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Thousands of books and hundreds of authors: Brooklyn will host a free book festival


Alina Prikhodko

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Brooklyn Book Festival, the city's largest free book event, has announced its nine-day program for 2023. International and local writers, poets and novelists will gather in person and online to present readers with new worlds, untold stories and different perspectives on society's most pressing issues. As the Brooklyn paper, from September 24 to October 2, 2023, Brooklyn will become the epicenter of literary culture.

The organizers promise to surprise and inspire their guests not only offline, but also online. The event will present books on the most relevant topics: programming, artificial intelligence, cooking and much more. Everyone will find something that will suit him.

Celebrating the spirit of Brooklyn, a global literary and cultural center, the festival will offer events in all five boroughs. The event will kick off with a virtual festival day on September 24th, but the main event will take place on October 1st at the outdoor venues around Brooklyn Borough Hall. Dozens of authors will gather for panel discussions, literary readings and autograph sessions. On September 30, an event for young readers and their families will take place in the Brooklyn Commons at the MetroTech Center.

Guests of the event

The Brooklyn Book Festival is a unique opportunity to meet the greatest minds of our time. Among many distinguished guests, the festival will welcome Pulitzer Prize winner Colson Whitehead, Washington Post White House Bureau Chief Tolusa Olorunnip, and The New Yorker writer Robert Samuels.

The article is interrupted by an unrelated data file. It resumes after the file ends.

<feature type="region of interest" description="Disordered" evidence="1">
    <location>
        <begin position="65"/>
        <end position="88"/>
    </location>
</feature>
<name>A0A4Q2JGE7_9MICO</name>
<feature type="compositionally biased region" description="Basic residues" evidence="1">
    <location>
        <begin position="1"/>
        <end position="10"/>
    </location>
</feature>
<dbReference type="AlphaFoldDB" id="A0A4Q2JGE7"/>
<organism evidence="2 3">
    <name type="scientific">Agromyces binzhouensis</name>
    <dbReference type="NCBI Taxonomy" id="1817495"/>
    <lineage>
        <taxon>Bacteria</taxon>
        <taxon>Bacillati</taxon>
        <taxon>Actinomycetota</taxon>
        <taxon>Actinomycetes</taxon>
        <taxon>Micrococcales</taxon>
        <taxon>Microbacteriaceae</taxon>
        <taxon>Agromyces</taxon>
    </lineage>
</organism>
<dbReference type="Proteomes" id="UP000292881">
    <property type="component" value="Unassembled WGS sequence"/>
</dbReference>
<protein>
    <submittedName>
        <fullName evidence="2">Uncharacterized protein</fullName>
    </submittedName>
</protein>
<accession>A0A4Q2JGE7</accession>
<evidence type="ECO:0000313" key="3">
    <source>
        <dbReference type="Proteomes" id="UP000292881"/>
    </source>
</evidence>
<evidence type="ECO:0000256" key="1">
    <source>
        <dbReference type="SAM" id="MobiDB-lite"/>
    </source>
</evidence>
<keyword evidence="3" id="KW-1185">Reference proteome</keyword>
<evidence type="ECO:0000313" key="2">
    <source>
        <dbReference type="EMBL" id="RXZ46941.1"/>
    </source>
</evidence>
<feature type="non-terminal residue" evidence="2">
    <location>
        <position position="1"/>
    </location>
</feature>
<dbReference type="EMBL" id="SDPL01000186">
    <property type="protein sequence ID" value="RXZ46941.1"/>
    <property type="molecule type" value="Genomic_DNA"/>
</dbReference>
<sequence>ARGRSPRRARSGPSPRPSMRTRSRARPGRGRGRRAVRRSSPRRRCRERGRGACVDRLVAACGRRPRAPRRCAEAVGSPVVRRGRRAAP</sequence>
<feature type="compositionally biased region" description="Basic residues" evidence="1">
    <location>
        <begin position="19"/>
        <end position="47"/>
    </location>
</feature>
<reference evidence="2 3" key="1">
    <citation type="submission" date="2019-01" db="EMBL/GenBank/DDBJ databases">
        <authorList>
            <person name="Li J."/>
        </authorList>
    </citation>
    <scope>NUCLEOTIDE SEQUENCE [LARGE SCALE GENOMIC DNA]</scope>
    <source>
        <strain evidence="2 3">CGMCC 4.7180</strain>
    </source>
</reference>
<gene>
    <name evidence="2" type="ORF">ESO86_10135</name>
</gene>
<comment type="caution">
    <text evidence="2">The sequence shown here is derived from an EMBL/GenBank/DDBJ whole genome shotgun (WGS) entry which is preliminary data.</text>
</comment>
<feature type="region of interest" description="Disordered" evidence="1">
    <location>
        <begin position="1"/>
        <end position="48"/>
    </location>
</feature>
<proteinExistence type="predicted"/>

Readers will also have the opportunity to hear from young authors who share some thoughts on their latest work. Some of them will come from far away, from Japan and Brazil, and others will come from the next street, because there are many young talented writers in Brooklyn.

“We will have over 200 publishers, some of them small, which means people will have a great opportunity to see rare books that they might not find in bookstores,” said Liz Koch, co-producer of the Brooklyn Book Festival. "Our favorite books don't just show up in bookstores, they're created and produced by innovators who are happy to discuss their ideas with people who are interested in research."

“Read more”

This year the festival will be so big that it will appeal even to those who have not yet found the book that would turn them into a reader. On the day of the festival, thousands of books can be viewed and purchased at the open literary fair.

Half of all American adults say they haven't read a single book since high school, and most of the rest say they only read one book a year. According to a study by Wendy Wood, professor of psychology and business at the University of Southern California and author of Good Habits, Bad Habits, "reading more" is on the top 10 list of most people's New Year's resolutions.

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